14
Dec
08

Cheesecake – America’s favorite custard

Yep, technically, a cheesecake isn’t a cake at all.  This is probably why some people tend to have problems baking it, since you can’t really treat it like a regular cake… normally you would check a cake for doneness by sticking some kind of cake tester (toothpick, skewer) into the middle of the cake and checking for moist crumbs.  For a cheesecake (and other custards),  you want the filling to still be slightly “jiggly” in the center, since the residual heat after baking will finish the job.   You would also want to bake it in a water bath (explained later).

I decided to make this cheesecake for Teresa’s birthday party / going away party after realizing I haven’t made a cheesecake in months.  I’ve also never made it correctly (water bath, etc), so I figured it’s time I tried.  I originally wanted to use Rose’s classic NY Jewish cheesecake recipe from The Cake Bible, sandwiching the custard between two slices of biscuit roulad, but I decided to make Dorie’s version first since I’ve always had good luck with her great book (Baking: From My Home To Yours).  The recipe in full can be found here, along with some tips from Dorie herself.

I think over the past couple years I’ve made 4 or 5 different cheesecakes, with drastically varying results.  Some of my first attempts resulted in the typical problems some people have with cheesecake: cracks in the top, inconsistent texture, etc.   I think the water bath and a few different mixing techniques remedied most of these problems now.  However, (putting on Angry Baker face) I think one of the flavor “variations” I tried didn’t really live up to my standards.  Damn you Ghiradelli!  Oh well, I hope Teresa and her guests enjoyed it anyway 🙂  I think I’ll try Rose’s cheesecake in the near future…

Tall and Creamy Cheesecake: A Basic

– makes 16 servings –
Adapted from Baking From My Home to Yours, by Dorie Greenspan

INGREDIENTS

For the crust (omit the crust for Passover or see above):

  • 1 3/4 cups graham cracker crumbs
  • 3 tablespoons sugar
  • Pinch of salt
  • 1/2 stick (4 tablespoons) unsalted butter, melted

For the cheesecake:

  • 2 pounds (four 8-ounce boxes) cream cheese, at room temperature
  • 1 1/3 cups sugar
  • 1/2 teaspoon salt
  • 2 teaspoons pure vanilla extract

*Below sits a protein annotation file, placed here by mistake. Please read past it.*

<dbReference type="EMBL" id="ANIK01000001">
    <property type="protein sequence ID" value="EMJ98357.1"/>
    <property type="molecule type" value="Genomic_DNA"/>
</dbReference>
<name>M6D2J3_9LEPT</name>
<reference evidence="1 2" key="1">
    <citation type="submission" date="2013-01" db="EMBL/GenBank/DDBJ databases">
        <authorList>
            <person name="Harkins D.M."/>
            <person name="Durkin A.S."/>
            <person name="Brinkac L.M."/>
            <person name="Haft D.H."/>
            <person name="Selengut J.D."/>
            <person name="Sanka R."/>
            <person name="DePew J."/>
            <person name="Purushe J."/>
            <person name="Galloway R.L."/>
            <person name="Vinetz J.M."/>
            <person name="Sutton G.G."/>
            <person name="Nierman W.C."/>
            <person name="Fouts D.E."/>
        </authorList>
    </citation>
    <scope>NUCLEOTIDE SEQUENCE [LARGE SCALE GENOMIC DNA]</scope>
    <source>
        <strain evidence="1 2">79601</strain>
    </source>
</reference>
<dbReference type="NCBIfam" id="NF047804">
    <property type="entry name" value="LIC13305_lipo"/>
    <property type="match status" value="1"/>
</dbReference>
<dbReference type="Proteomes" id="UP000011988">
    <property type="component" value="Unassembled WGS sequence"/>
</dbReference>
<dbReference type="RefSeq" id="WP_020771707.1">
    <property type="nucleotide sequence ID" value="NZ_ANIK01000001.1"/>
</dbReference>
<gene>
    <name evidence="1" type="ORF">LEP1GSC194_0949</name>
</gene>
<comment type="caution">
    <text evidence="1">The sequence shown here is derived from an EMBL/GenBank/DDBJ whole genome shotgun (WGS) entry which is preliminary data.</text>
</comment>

• 4 large eggs, at room temperature
  • 1 1/3 cups sour cream or heavy cream, or a combination of the two

DIRECTIONS

To make the crust:
1. Butter a 9-inch springform pan—choose one that has sides that are 2 3/4 inches high (if the sides are lower, you will have cheesecake batter leftover)—and wrap the bottom of the pan in a double layer of aluminum foil; put the pan on a baking sheet.

2. Stir the crumbs, sugar and salt together in a medium bowl. Pour over the melted butter and stir until all of the dry ingredients are uniformly moist. (I do this with my fingers.) Turn the ingredients into the buttered springform pan and use your fingers to pat an even layer of crumbs along the bottom of the pan and about halfway up the sides. Don’t worry if the sides are not perfectly even or if the crumbs reach above or below the midway mark on the sides—this doesn’t have to be a precision job. Put the pan in the freezer while you preheat the oven.

–Note: I mixed all the crust ingredients using a food processor

3. Center a rack in the oven, preheat the oven to 350°F and place the springform on a baking sheet. Bake for 10 minutes. Set the crust aside to cool on a rack while you make the cheesecake.

4. Reduce the oven temperature to 325°F.

To make the cheesecake:
1. Put a kettle of water on to boil.

2. Working in a stand mixer, preferably fitted with a paddle attachment, or with a hand mixer in a large bowl, beat the cream cheese at medium speed until it is soft and lives up to the creamy part of its name, about 4 minutes. With the mixer running, add the sugar and salt and continue to beat another 4 minutes or so, until the cream cheese is light. Beat in the vanilla. Add the eggs one by one, beating for a full minute after each addition—you want a well-aerated batter. Reduce the mixer speed to low and stir in the sour cream and/or heavy cream.